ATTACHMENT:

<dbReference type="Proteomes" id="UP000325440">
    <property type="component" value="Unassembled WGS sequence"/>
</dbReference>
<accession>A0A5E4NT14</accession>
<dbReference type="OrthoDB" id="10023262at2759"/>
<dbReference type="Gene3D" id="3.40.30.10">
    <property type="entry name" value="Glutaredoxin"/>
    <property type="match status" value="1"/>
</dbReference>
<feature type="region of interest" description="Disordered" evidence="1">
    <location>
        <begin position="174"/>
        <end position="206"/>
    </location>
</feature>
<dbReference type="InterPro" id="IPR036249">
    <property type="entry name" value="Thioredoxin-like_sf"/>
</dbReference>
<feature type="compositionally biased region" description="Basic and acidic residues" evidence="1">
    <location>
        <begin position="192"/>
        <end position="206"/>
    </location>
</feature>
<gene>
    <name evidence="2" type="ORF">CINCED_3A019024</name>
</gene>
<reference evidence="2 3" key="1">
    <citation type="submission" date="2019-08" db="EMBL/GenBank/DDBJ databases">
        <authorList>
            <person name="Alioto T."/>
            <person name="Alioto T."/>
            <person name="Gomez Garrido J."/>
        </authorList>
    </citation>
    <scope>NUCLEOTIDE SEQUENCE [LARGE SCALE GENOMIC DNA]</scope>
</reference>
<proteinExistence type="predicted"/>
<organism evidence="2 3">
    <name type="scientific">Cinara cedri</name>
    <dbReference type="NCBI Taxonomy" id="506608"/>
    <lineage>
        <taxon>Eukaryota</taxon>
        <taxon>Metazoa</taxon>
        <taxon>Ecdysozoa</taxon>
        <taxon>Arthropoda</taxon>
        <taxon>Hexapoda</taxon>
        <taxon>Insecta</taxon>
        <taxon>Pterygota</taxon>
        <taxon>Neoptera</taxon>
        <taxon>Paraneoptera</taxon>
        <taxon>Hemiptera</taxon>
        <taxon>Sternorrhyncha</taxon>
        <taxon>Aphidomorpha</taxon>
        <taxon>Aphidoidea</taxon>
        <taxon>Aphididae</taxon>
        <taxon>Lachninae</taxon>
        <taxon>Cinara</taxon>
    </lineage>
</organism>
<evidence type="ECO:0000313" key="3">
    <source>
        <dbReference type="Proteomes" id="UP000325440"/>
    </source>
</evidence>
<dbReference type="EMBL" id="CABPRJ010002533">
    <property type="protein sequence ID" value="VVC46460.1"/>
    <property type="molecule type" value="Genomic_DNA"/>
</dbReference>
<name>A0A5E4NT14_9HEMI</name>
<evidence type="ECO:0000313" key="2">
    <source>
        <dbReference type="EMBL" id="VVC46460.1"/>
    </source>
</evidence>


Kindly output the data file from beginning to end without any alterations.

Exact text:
<dbReference type="Proteomes" id="UP000325440">
    <property type="component" value="Unassembled WGS sequence"/>
</dbReference>
<accession>A0A5E4NT14</accession>
<dbReference type="OrthoDB" id="10023262at2759"/>
<dbReference type="Gene3D" id="3.40.30.10">
    <property type="entry name" value="Glutaredoxin"/>
    <property type="match status" value="1"/>
</dbReference>
<feature type="region of interest" description="Disordered" evidence="1">
    <location>
        <begin position="174"/>
        <end position="206"/>
    </location>
</feature>
<dbReference type="InterPro" id="IPR036249">
    <property type="entry name" value="Thioredoxin-like_sf"/>
</dbReference>
<feature type="compositionally biased region" description="Basic and acidic residues" evidence="1">
    <location>
        <begin position="192"/>
        <end position="206"/>
    </location>
</feature>
<gene>
    <name evidence="2" type="ORF">CINCED_3A019024</name>
</gene>
<reference evidence="2 3" key="1">
    <citation type="submission" date="2019-08" db="EMBL/GenBank/DDBJ databases">
        <authorList>
            <person name="Alioto T."/>
            <person name="Alioto T."/>
            <person name="Gomez Garrido J."/>
        </authorList>
    </citation>
    <scope>NUCLEOTIDE SEQUENCE [LARGE SCALE GENOMIC DNA]</scope>
</reference>
<proteinExistence type="predicted"/>
<organism evidence="2 3">
    <name type="scientific">Cinara cedri</name>
    <dbReference type="NCBI Taxonomy" id="506608"/>
    <lineage>
        <taxon>Eukaryota</taxon>
        <taxon>Metazoa</taxon>
        <taxon>Ecdysozoa</taxon>
        <taxon>Arthropoda</taxon>
        <taxon>Hexapoda</taxon>
        <taxon>Insecta</taxon>
        <taxon>Pterygota</taxon>
        <taxon>Neoptera</taxon>
        <taxon>Paraneoptera</taxon>
        <taxon>Hemiptera</taxon>
        <taxon>Sternorrhyncha</taxon>
        <taxon>Aphidomorpha</taxon>
        <taxon>Aphidoidea</taxon>
        <taxon>Aphididae</taxon>
        <taxon>Lachninae</taxon>
        <taxon>Cinara</taxon>
    </lineage>
</organism>
<evidence type="ECO:0000313" key="3">
    <source>
        <dbReference type="Proteomes" id="UP000325440"/>
    </source>
</evidence>
<dbReference type="EMBL" id="CABPRJ010002533">
    <property type="protein sequence ID" value="VVC46460.1"/>
    <property type="molecule type" value="Genomic_DNA"/>
</dbReference>
<name>A0A5E4NT14_9HEMI</name>
<evidence type="ECO:0000313" key="2">
    <source>
        <dbReference type="EMBL" id="VVC46460.1"/>
    </source>
</evidence>